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OpEd: London’s Got it Backwards – Why Uber Should Be on Our Streets

(IMAGE: Uber)

Adam Garrie
21st Century Wire

The semi-privatised body Transport For London, which is nevertheless controlled by the Mayor of London, has just banned the international online taxi firm Uber from the streets of the UK capital. The deeply controversial move comes after years of lobbying by the Black Cab Drivers union to get Uber off of London’s streets.

Before going further, a bit of background information is required.

London is home to its famous, though some would say infamous Black Cabs. These are the cabs whose design has remained relatively unchanged for half a century that one can hail from the street in the style of a Yellow Taxi in most US cities.

Several years ago, Uber made its way from California to the UK and took the market by storm.  For a fraction of the price, a Uber car will pick you up from your destination and take you literally anywhere.

Uber has some distinct advantages over the Black Cabs – from a customer’s point of view…

  1. They are vastly cheaper, sometimes 3/4 cheaper than black cabs.
  2. Uber lets users choose the style of car one wants from a small economy car, to a large van to, a luxury Mercedes or BMW. This is helpful for trips to the airport, moving furniture, taking groceries home in a busy city with overpriced public transportation or a night out when one wants to ride in an S-500 Mercedes Benz for a price that is still generally less money than the equivalent Black Cab journey.
  3. Black Cabs in London only cover central areas and there are times when even there the old cabs are scarce. By contrast, Uber’s are generally easy to find 24/7 and operate even in the suburbs of London. Uber always gives a generally accurate ETA once a journey has been booked.
  4. Uber gives the customer an estimated price of the journey before you ride and only charges additional fees based on real-time availability. Black Cabs by contrast have increased rates during evenings, Sundays and public holidays even if there is little or no demand.
  5. Contrary to the anti-Uber propaganda, Uber is actually very safe. Because Ubers pick you up wherever you are, the days of wandering the unsafe streets of a large city at late hours is no longer necessary with Uber. The advantage this provides has been grossly understated, even by advocates of Uber.

Black Cabs are thought to have their own advantages which are generally described as follows:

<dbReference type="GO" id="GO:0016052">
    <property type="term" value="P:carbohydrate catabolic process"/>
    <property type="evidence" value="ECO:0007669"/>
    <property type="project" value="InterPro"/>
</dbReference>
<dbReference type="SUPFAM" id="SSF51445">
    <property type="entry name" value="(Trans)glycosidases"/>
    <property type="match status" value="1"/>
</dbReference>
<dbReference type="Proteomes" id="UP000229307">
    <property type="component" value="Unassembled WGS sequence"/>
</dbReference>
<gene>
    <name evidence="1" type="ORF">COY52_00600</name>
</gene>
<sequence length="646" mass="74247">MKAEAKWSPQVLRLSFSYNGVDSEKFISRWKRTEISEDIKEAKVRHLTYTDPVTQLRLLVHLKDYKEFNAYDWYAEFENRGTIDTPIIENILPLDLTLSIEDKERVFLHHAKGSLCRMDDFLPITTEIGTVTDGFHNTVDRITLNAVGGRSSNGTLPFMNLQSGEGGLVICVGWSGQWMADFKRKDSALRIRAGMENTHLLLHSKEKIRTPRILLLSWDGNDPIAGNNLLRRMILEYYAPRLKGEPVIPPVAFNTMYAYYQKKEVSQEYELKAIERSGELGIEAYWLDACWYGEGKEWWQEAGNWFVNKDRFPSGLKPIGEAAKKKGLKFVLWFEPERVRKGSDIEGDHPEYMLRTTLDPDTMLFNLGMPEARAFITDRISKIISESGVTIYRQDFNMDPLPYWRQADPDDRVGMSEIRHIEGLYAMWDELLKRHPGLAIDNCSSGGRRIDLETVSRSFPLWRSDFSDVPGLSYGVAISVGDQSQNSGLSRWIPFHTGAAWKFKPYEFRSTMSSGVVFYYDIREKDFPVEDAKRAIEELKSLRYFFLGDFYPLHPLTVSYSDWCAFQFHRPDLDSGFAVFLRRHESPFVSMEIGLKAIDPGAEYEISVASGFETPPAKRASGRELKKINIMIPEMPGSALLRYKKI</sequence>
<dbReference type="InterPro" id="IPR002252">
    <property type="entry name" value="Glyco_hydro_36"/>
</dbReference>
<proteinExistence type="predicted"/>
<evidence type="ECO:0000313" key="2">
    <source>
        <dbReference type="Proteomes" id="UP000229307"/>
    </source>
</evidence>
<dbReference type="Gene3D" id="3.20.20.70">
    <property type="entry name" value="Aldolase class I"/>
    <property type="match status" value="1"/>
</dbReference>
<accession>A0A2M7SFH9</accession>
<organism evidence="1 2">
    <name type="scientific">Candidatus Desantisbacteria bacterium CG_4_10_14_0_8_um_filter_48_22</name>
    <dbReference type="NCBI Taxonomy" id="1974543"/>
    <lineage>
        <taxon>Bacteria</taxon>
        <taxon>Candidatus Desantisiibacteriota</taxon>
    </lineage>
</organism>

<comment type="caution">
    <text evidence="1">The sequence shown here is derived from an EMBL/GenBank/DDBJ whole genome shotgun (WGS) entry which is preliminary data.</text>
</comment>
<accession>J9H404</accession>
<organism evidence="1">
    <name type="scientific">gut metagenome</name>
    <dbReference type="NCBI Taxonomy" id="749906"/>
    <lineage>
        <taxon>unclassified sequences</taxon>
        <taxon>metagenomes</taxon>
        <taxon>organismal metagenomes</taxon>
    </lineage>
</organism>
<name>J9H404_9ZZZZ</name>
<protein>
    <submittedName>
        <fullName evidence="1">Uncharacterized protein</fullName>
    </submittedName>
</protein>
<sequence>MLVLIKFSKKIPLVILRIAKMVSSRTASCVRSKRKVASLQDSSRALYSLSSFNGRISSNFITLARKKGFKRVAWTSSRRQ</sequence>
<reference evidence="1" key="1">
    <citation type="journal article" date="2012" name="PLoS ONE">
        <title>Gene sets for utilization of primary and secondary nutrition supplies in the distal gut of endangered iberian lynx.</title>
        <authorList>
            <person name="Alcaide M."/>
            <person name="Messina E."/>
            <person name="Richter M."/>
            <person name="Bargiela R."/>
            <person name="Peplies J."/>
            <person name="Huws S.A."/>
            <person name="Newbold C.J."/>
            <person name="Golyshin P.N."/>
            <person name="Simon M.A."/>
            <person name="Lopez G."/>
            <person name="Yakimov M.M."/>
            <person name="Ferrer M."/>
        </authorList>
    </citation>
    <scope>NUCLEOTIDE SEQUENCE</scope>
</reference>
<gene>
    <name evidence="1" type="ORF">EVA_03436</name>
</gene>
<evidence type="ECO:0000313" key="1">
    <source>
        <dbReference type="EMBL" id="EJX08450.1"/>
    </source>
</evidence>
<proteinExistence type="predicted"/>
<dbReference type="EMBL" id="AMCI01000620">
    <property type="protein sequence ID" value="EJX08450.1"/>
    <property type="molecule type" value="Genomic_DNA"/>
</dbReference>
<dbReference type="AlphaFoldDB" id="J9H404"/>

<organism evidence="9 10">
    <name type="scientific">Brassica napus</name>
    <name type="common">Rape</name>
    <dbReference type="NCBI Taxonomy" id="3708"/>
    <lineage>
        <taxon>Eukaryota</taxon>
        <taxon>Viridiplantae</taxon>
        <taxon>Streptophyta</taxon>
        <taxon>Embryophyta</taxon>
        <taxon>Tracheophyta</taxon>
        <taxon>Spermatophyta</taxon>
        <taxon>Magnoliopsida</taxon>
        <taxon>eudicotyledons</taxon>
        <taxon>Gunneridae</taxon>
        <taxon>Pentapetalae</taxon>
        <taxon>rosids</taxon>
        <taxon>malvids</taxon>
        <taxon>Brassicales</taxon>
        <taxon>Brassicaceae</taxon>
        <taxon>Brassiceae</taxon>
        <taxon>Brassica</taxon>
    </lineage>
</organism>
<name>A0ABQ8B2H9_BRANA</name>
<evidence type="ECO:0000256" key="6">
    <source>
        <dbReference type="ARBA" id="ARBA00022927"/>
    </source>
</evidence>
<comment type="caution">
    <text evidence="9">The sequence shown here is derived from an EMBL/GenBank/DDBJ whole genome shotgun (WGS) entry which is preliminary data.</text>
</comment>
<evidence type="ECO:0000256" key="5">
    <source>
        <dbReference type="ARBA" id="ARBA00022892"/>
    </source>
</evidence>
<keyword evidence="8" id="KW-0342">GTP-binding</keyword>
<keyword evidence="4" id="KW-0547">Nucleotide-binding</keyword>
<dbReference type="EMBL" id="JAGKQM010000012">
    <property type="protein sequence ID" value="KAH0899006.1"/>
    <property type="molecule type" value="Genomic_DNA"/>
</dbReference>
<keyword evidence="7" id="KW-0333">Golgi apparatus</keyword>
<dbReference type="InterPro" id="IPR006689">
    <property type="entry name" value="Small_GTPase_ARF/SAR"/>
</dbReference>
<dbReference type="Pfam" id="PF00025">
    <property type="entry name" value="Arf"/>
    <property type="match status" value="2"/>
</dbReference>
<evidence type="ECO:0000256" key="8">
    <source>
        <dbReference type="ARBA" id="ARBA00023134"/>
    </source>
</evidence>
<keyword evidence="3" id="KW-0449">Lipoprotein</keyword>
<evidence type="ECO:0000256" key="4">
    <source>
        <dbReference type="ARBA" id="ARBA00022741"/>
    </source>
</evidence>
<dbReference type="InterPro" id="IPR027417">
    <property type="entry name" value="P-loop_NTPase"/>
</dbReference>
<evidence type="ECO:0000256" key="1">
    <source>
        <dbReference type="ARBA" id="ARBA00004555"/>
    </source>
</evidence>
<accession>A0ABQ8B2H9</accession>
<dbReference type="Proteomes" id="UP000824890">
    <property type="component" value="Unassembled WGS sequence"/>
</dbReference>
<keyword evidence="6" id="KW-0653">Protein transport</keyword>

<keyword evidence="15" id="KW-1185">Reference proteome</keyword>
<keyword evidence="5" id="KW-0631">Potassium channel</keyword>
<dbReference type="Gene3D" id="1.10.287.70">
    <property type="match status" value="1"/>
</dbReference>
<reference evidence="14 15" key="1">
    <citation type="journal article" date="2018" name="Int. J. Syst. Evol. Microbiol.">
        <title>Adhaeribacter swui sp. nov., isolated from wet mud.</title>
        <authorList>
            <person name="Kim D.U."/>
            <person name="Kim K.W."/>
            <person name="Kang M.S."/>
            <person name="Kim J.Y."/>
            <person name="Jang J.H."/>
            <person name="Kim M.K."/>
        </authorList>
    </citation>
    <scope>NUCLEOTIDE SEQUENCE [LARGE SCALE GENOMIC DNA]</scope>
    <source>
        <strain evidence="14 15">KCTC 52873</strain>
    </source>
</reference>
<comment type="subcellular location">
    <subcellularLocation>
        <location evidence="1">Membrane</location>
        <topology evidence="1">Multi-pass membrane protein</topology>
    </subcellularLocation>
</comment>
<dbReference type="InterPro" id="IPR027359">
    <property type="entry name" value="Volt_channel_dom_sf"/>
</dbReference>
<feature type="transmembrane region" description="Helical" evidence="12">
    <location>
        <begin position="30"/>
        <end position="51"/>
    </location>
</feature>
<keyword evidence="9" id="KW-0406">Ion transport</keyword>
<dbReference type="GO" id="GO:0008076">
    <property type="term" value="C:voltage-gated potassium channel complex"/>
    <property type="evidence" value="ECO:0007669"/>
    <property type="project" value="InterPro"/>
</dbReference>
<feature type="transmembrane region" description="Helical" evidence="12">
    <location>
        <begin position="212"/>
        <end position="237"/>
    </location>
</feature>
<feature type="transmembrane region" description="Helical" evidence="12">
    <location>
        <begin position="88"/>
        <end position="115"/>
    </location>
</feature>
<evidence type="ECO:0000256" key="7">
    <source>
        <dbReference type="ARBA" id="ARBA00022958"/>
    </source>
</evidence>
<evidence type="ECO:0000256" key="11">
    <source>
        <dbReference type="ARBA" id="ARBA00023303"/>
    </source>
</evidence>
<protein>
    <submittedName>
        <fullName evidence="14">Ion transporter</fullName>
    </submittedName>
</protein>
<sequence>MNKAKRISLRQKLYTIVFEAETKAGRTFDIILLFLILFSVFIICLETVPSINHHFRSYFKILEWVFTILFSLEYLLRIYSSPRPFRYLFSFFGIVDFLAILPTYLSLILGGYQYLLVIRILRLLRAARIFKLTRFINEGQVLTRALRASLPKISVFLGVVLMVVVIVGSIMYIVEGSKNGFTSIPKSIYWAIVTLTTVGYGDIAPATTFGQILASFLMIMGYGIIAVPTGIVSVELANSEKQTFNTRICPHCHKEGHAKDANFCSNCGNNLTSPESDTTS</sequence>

1. The driver takes a lengthy course to study the ins and outs of London. This means that the driver is usually familiar with short cuts and popular destinations.
  2. Black Cabs are said to be safer due to the nature of the background checks drivers go through, but I personally find these claims to be highly exaggerated, not least because Uber drivers are in fact subject to standard safety checks from Transport for London.

The realities

Like in most cities, Uber is popular in London because if one can go from point A to point B for a low cost and with little hassle, people will use it. As James Carville said, “It’s the economic, stupid!”

Furthermore, even while many Uber drivers admittedly don’t know the ins and outs of big cities (though some are surprisingly knowledgeable), modern satellite navigation apps, almost all of which are free, give an individual an entire city at their fingertips. Some apps, such as Waze, even account for short cuts and real-time traffic updates.

The fact is that, the training that Black Cab drivers have undergone since the age of the horse and carriage is largely obsolete in the 21st century. For those of a certain age, you may recall having to memorise important phone numbers of close friends, family and work colleagues. Now, few people bother to remember any phone number except for their own thanks to the convenience of smart phones. For that matter, the makers of Rolodex, have almost certainly not had their best years since the advent of Android and iOS.

But it isn’t just technology’s fault. In the late 1990s when Napster allowed music lovers to (illegally) download their favourite albums and songs, the music industry went into panic mode.  After many millions in lawyers’ fees, they shut Napster down, but by then the genie was out of the bottle.

Legal downloads were born, followed by streaming and the revenues of the music industry have never caught up. If the major record labels had bought Napster rather than sued it, a different story may will have been written. Short term thinking did not pay off for the record companies.

Likewise, Black Cabs in London had been going slowly obsolete even before Uber was invented. The prices of Black Cabs kept going up, regulation was generally too high and this added cost was always passed on to the customer. Because of this, London began formally licensing Mini-cabs which could be booked in advance (in as little as five minute’s time) either by phone or in a local office.

Uber operates on the same principle only instead of booking via phone, you book with the app and instead of having an office, the drivers are on the street waiting for a job.

Safety

The safety issue was largely a canard cooked up by the Black Cab drivers union because blocking the main roads of central London proved to be a particularly unpopular way to convince people that saving money by using Uber was a bad idea.

While isolated incidents of horrendous individuals doing terrible things passengers in Black Cabs, licenced Minicabs, and licensed ride share app cars like Uber do exist, there is no real evidence that Ubers are somehow more dangerous.

As I’ve said many times before in the cases of all violent crime, stiffer penalties for wrongdoing is essential as a deterrent. Mounting cameras and ‘panic buttons’ in all cabs is another logical and generally cost-effective way to make things even safer.